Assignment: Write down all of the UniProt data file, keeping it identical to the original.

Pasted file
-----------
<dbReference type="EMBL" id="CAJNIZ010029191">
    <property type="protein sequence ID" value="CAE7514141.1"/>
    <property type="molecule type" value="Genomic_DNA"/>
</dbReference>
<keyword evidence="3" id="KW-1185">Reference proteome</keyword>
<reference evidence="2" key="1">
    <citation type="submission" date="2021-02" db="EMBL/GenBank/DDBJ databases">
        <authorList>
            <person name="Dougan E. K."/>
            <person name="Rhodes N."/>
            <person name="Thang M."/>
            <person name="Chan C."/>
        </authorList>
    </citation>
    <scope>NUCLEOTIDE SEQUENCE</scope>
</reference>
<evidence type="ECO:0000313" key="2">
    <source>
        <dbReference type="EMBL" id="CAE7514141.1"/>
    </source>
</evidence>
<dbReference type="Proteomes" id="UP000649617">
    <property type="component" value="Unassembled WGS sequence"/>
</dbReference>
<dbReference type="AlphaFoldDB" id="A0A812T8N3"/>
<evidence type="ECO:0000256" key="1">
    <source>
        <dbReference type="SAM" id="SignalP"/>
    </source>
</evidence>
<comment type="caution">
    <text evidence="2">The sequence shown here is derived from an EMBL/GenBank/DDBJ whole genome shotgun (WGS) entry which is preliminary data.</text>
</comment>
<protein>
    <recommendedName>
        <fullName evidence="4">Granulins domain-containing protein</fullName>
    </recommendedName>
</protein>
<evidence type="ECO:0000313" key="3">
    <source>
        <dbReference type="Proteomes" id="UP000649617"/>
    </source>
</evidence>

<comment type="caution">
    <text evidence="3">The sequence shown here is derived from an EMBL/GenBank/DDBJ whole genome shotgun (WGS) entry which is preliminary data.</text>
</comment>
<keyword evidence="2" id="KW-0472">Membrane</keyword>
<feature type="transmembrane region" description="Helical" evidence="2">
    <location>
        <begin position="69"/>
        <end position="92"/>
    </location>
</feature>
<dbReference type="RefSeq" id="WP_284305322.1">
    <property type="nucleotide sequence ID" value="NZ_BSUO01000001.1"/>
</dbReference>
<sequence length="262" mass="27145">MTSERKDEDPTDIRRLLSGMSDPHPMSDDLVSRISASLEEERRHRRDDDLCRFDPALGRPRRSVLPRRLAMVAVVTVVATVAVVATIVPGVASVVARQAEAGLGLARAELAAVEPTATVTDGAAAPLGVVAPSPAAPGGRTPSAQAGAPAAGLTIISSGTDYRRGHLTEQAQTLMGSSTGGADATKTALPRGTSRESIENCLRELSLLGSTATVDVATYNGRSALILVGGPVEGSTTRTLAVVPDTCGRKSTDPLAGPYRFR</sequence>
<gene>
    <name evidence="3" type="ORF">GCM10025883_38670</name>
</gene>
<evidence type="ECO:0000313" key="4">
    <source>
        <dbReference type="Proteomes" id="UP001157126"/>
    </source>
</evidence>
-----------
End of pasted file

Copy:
<dbReference type="EMBL" id="CAJNIZ010029191">
    <property type="protein sequence ID" value="CAE7514141.1"/>
    <property type="molecule type" value="Genomic_DNA"/>
</dbReference>
<keyword evidence="3" id="KW-1185">Reference proteome</keyword>
<reference evidence="2" key="1">
    <citation type="submission" date="2021-02" db="EMBL/GenBank/DDBJ databases">
        <authorList>
            <person name="Dougan E. K."/>
            <person name="Rhodes N."/>
            <person name="Thang M."/>
            <person name="Chan C."/>
        </authorList>
    </citation>
    <scope>NUCLEOTIDE SEQUENCE</scope>
</reference>
<evidence type="ECO:0000313" key="2">
    <source>
        <dbReference type="EMBL" id="CAE7514141.1"/>
    </source>
</evidence>
<dbReference type="Proteomes" id="UP000649617">
    <property type="component" value="Unassembled WGS sequence"/>
</dbReference>
<dbReference type="AlphaFoldDB" id="A0A812T8N3"/>
<evidence type="ECO:0000256" key="1">
    <source>
        <dbReference type="SAM" id="SignalP"/>
    </source>
</evidence>
<comment type="caution">
    <text evidence="2">The sequence shown here is derived from an EMBL/GenBank/DDBJ whole genome shotgun (WGS) entry which is preliminary data.</text>
</comment>
<protein>
    <recommendedName>
        <fullName evidence="4">Granulins domain-containing protein</fullName>
    </recommendedName>
</protein>
<evidence type="ECO:0000313" key="3">
    <source>
        <dbReference type="Proteomes" id="UP000649617"/>
    </source>
</evidence>

<comment type="caution">
    <text evidence="3">The sequence shown here is derived from an EMBL/GenBank/DDBJ whole genome shotgun (WGS) entry which is preliminary data.</text>
</comment>
<keyword evidence="2" id="KW-0472">Membrane</keyword>
<feature type="transmembrane region" description="Helical" evidence="2">
    <location>
        <begin position="69"/>
        <end position="92"/>
    </location>
</feature>
<dbReference type="RefSeq" id="WP_284305322.1">
    <property type="nucleotide sequence ID" value="NZ_BSUO01000001.1"/>
</dbReference>
<sequence length="262" mass="27145">MTSERKDEDPTDIRRLLSGMSDPHPMSDDLVSRISASLEEERRHRRDDDLCRFDPALGRPRRSVLPRRLAMVAVVTVVATVAVVATIVPGVASVVARQAEAGLGLARAELAAVEPTATVTDGAAAPLGVVAPSPAAPGGRTPSAQAGAPAAGLTIISSGTDYRRGHLTEQAQTLMGSSTGGADATKTALPRGTSRESIENCLRELSLLGSTATVDVATYNGRSALILVGGPVEGSTTRTLAVVPDTCGRKSTDPLAGPYRFR</sequence>
<gene>
    <name evidence="3" type="ORF">GCM10025883_38670</name>
</gene>
<evidence type="ECO:0000313" key="4">
    <source>
        <dbReference type="Proteomes" id="UP001157126"/>
    </source>
</evidence>